A closer look at Samsung's new Galaxy Note 20 Ultra
Thanks to on Samsung’s Russian site, we just got a very good look at one of Samsung’s flagship products for 2020: the Galaxy Note 20 Ultra. It’s quite possibly the best-looking Samsung phone yet, and some of the new technology rumoured to be inside it makes it a strong contender with the .
Samsung’s new models for the year typically get revealed in early August. While there was some speculation that the ongoing COVID-19 pandemic would knock those plans off their axis, it seems as though the South Korean tech giant is going ahead on schedule. Whether these announcements will translate into timely release schedules of the physical devices remains to be seen.
In the meantime, thanks to an image accidentally uploaded to the , we have a good idea of what the new Mystic Bronze finish on the Note 20 Ultra will look like. The Galaxy Note 20 Ultra is also expected to come in Black, Grey, Silver and White.
Most strikingly, the new Note 20 has had its camera bank reworked. The large camera slab on the Galaxy s20 Ultra has been replaced by a sleeker, cleaner design which also appears to integrate a focus sensor. This can be expected to provide some significant benefits, since the Note 20 Ultra is reported to have the same super high resolution camera (108 megapixels) as the S20 Ultra, which reportedly suffered from focusing issues. Hopefully, this new focus sensor should solve them.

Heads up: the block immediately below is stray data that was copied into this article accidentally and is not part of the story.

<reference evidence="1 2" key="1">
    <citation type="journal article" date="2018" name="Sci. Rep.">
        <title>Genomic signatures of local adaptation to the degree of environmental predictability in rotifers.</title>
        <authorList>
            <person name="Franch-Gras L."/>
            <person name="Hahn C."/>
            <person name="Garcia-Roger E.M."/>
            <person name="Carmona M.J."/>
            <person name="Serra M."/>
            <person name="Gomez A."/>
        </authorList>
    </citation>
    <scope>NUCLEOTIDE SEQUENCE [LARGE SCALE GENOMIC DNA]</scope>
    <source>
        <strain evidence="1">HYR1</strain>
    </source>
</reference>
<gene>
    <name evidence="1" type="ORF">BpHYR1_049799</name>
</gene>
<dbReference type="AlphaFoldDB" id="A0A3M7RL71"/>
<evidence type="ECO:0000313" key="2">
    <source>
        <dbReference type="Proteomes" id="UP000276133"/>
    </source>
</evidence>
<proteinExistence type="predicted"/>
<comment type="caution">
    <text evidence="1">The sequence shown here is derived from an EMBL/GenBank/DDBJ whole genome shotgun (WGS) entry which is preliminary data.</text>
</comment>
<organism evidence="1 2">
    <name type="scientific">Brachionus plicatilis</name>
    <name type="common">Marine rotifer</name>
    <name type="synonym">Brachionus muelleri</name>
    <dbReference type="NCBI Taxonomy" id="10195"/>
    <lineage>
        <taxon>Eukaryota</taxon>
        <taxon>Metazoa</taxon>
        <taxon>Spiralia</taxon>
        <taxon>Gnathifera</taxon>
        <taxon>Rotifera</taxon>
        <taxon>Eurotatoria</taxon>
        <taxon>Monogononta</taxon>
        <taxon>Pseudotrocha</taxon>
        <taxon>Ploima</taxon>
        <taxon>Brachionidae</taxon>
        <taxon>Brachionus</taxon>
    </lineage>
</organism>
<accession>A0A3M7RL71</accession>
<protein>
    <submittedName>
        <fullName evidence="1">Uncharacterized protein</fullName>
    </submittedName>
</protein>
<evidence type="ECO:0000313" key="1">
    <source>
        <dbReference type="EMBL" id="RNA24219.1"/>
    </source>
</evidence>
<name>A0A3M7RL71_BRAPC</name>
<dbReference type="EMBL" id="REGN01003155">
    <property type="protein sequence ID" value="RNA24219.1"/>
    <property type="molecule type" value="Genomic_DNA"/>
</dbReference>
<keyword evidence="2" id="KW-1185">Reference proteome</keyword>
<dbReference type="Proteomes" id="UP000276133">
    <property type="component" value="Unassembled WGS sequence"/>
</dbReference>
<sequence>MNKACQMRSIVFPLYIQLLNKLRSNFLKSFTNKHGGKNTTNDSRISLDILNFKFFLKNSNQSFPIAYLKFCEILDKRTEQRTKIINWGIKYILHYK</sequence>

The new Note 20 Ultra is also supposed to boast , , a , support for and , according to a Forbes bringing together several other external sources. According to the Galaxy Note 20 Ultra and Note 20+ will feature “LTPO” (Low-Temperature Polycrystalline Oxide) backplane technology, which will be used with newer OLED panels. Although this new screen technology won’t be present in the base model, the iterations with higher price tags can expect to benefit significantly from the new wave of smartphone displays.
LTPO technology is a new development from Apple, which uses a mixture of low-temperature polycrystalline silicon (LTPS) thin-film-transistors (TFTs) and Oxide TFTs to achieve ultra-high resolution display output, while draining less battery than traditional OLED and LCD displays. The first industry example of LTPO tech was the . According to industry experts at PC World, “having an LTPO display is good because it lets Apple dynamically change the refresh rate on the wearable's screen. If you're looking at and interacting with it, they crank it up. If it's idle, they only really need to refresh it once a minute or so.”
Samsung tipster Ice Universe, the new line of Samsung phones is on track for an August 5th reveal and, with enhanced battery life, improved camera focus, and a swathe of hardware improvements across the board, this could be a real iPhone killer.